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Loosening the gordian knot

By Sarah Khatry

11 February 2016

The Chinese attempt at censorship at the Dhaka Art Summit has helped Tibetan agency.
Photo : Flickr / AK Rockefeller

Photo : Flickr / AK Rockefeller

The Chinese Embassy in Dhaka might have bit off more than it could chew with its attempt at censoring the Dhaka Art Summit 2016. Their request – to remove art works related to the Tibetan self-immolation protests created by Tenzing Sonam and Ritu Sarin – backfired when the organisers chose to cover them up but leave them on the wall. The display of five art works covered by white sheets of paper, made a far more powerful statement about human-rights violations, and about the Chinese suppressing critical commentary on Tibet, than the works themselves could have done.

This is yet another instance of China’s censorship extending beyond its boundaries, relying on the strength of its economic relationship to see its wishes carried out. Some eighty or more Tibetans in China self-immolated in 2012; the numbers are difficult to report with accuracy due to the clamp down on the free flow of information from the region. Instead of attempting to contextualise, through any work of their own, how an individual can be led to such an extreme act of sacrifice and protest, Sonam, of Tibetan origin, and Sarin, an Indian filmmaker, chose instead to display the letters themselves as the most honest representation of these immolations. These were the letters of Tsultrim Gyatso, Nyingkar Tashi, Nangdrol, Sonam Topgyal and Rikyo.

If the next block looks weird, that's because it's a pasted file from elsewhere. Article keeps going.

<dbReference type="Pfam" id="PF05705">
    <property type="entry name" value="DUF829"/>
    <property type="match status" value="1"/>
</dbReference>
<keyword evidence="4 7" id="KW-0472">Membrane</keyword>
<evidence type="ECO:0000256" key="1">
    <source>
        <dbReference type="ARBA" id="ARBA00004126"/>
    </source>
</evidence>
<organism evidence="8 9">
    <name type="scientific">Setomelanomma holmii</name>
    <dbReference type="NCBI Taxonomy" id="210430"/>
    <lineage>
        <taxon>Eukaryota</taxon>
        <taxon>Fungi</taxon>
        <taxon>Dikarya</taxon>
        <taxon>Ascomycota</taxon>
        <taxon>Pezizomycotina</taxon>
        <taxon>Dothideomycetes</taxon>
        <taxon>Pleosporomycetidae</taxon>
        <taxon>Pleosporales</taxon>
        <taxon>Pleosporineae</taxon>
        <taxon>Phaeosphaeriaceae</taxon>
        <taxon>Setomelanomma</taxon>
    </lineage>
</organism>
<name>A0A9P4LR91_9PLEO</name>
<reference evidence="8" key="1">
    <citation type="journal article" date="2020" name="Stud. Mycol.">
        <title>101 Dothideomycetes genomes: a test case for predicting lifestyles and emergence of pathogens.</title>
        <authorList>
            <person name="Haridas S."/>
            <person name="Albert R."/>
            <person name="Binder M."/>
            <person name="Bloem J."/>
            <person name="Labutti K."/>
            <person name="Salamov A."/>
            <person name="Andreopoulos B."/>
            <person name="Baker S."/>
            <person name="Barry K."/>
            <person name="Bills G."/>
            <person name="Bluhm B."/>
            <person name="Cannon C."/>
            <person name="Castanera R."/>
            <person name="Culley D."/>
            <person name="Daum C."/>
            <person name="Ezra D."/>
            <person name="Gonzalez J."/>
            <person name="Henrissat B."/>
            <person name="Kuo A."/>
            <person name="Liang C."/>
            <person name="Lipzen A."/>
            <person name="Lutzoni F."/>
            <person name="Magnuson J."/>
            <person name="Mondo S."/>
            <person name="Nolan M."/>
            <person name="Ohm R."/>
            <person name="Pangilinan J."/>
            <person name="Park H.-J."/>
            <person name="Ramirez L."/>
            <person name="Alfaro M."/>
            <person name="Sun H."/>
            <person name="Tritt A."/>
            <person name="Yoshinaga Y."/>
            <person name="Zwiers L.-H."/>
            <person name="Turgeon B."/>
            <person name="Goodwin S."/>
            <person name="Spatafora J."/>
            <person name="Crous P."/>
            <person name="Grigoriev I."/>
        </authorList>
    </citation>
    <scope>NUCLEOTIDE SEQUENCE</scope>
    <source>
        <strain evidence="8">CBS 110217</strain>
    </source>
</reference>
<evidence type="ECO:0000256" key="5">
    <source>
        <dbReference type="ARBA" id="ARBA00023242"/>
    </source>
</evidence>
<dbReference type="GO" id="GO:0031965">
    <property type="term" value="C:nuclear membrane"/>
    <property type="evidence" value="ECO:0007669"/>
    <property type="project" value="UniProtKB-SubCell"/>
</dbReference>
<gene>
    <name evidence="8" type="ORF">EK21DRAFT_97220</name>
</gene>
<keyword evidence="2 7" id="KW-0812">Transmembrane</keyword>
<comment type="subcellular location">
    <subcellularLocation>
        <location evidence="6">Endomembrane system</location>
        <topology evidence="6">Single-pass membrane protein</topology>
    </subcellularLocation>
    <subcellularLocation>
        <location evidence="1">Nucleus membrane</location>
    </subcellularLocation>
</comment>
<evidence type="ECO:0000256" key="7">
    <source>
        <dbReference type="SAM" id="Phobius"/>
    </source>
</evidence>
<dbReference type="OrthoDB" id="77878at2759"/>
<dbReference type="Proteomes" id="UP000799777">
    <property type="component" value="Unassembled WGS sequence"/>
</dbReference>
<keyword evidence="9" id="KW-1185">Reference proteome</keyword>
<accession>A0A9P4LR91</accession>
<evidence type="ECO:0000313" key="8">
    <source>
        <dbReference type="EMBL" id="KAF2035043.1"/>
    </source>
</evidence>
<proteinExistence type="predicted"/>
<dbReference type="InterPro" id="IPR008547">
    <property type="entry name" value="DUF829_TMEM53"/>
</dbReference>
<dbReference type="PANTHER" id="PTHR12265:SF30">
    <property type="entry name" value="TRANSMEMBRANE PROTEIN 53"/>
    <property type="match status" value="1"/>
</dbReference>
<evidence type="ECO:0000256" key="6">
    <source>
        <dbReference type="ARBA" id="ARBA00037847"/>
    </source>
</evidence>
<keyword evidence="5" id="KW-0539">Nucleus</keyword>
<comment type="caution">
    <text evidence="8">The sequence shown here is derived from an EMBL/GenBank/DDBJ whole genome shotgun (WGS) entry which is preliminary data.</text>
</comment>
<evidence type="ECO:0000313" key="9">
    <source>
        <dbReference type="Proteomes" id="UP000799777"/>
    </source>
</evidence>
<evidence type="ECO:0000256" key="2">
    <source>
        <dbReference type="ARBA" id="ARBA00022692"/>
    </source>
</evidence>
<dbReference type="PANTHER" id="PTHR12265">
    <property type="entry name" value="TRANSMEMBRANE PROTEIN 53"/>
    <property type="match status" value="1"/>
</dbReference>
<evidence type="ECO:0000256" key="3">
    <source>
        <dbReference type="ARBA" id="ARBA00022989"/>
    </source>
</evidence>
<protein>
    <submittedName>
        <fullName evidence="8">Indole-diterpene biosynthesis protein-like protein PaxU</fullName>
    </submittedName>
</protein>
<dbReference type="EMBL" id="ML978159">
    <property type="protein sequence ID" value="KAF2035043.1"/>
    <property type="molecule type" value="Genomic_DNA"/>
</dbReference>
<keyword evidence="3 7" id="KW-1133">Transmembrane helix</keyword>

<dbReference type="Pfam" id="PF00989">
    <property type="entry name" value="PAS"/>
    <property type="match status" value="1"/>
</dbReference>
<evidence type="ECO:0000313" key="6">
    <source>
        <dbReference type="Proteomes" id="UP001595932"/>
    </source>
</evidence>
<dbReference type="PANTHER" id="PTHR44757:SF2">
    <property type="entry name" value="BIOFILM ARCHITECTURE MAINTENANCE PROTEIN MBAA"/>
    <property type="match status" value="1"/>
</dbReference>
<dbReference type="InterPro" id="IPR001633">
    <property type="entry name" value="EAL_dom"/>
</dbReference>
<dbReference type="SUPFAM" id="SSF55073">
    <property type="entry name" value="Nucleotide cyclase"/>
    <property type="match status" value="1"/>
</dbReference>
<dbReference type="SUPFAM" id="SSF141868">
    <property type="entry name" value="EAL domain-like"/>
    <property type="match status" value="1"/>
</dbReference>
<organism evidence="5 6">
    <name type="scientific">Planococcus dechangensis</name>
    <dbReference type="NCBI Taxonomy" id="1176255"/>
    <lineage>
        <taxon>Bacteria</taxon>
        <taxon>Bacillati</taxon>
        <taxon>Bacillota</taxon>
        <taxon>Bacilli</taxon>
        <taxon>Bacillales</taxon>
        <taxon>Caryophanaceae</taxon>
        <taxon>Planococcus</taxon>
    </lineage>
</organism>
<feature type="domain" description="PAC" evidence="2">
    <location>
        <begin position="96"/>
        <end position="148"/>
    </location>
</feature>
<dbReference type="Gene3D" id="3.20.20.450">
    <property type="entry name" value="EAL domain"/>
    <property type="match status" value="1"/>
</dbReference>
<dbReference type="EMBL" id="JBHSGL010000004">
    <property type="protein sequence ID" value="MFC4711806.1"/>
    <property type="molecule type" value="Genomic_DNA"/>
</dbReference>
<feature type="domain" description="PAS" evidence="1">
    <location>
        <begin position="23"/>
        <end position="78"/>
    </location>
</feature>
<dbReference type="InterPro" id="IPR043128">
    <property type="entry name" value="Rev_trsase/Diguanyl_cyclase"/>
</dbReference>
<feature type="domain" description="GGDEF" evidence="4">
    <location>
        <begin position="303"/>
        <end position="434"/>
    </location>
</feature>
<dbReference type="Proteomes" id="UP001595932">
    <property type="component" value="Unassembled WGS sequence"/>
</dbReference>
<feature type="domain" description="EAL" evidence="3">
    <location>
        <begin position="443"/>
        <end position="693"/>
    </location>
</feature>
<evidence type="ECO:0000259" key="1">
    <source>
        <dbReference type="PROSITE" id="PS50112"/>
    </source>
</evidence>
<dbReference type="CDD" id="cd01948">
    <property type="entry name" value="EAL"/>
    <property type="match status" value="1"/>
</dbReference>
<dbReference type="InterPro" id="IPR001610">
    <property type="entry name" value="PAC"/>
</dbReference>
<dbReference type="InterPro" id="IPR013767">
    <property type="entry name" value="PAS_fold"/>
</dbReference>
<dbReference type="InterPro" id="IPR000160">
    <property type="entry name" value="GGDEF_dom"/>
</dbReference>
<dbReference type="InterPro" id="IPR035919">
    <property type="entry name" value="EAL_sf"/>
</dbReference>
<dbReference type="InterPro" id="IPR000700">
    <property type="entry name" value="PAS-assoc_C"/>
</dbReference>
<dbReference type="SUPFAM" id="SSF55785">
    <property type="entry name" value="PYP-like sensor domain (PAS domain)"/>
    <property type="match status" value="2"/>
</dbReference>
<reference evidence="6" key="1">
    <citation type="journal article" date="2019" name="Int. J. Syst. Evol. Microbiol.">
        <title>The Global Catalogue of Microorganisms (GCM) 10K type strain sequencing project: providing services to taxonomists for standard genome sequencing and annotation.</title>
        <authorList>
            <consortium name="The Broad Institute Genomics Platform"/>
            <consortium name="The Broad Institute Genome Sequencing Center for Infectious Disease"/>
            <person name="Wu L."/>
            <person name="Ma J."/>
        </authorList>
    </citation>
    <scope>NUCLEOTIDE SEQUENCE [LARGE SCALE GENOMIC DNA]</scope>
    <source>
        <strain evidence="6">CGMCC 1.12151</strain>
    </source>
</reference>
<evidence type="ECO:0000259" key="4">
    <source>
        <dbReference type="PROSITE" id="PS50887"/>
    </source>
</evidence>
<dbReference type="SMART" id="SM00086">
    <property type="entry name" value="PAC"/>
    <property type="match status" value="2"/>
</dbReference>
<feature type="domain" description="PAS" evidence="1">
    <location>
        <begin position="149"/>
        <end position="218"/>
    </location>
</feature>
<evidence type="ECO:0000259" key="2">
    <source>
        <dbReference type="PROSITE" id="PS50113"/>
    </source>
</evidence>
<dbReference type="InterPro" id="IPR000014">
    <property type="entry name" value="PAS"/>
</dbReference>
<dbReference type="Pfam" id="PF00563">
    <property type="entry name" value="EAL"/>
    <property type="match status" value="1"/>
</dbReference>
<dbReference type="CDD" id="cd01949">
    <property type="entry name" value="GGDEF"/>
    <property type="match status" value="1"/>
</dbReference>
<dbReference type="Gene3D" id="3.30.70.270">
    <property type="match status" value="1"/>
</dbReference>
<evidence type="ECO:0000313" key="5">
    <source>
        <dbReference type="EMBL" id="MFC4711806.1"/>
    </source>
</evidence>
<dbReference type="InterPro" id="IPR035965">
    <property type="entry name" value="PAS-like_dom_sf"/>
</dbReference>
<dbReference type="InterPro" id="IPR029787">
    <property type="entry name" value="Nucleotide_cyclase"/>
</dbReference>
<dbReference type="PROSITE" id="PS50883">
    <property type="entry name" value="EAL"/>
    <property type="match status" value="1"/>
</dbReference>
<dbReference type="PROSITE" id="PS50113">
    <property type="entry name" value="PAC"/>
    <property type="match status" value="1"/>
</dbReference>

Though the covered images demonstrated China’s clout, the outcome was clearly not one the Ambassador intended, with widespread reports on the incident, ironically, drawing attention to the increasingly neglected issue of Tibet and its independence. All the letters are now available in full on the public domain, no matter who they may offend. This is one of them:

I, Tsultrim Gyatso, the warrior of the snows, set myself on fire for the welfare of all Tibetans. The golden teardrops. Alas, tears. Heartbreak. Brothers, do you hear? Do you see? Do you hear? To whom shall I tell about the suffering of six million Tibetans? Precious human body engulfed in flames. I set myself on fire for the return of His Holiness the Dalai Lama to Tibet, to free Panchen Rinpoche from prison, and for the welfare of six million Tibetans. May all sentient beings residing in the three realms be free from the three poisons and attain Buddhahood. May the lama and the Three Jewels hold dear those who are downtrodden and without refuge. Brothers and sisters of the Land of Snow, for the sake of Tibet’s unity, do not fall under the deceitful ways of the foxes.

~ With inputs from Himal

~Sarah Khatry is an intern at Himal Southasian. She is a Physics and English student at Dartmouth College (and dabbler in analog power electronics). She is an editor of 40 Towns, a longform student magazine covering New Hampshire and Vermont.

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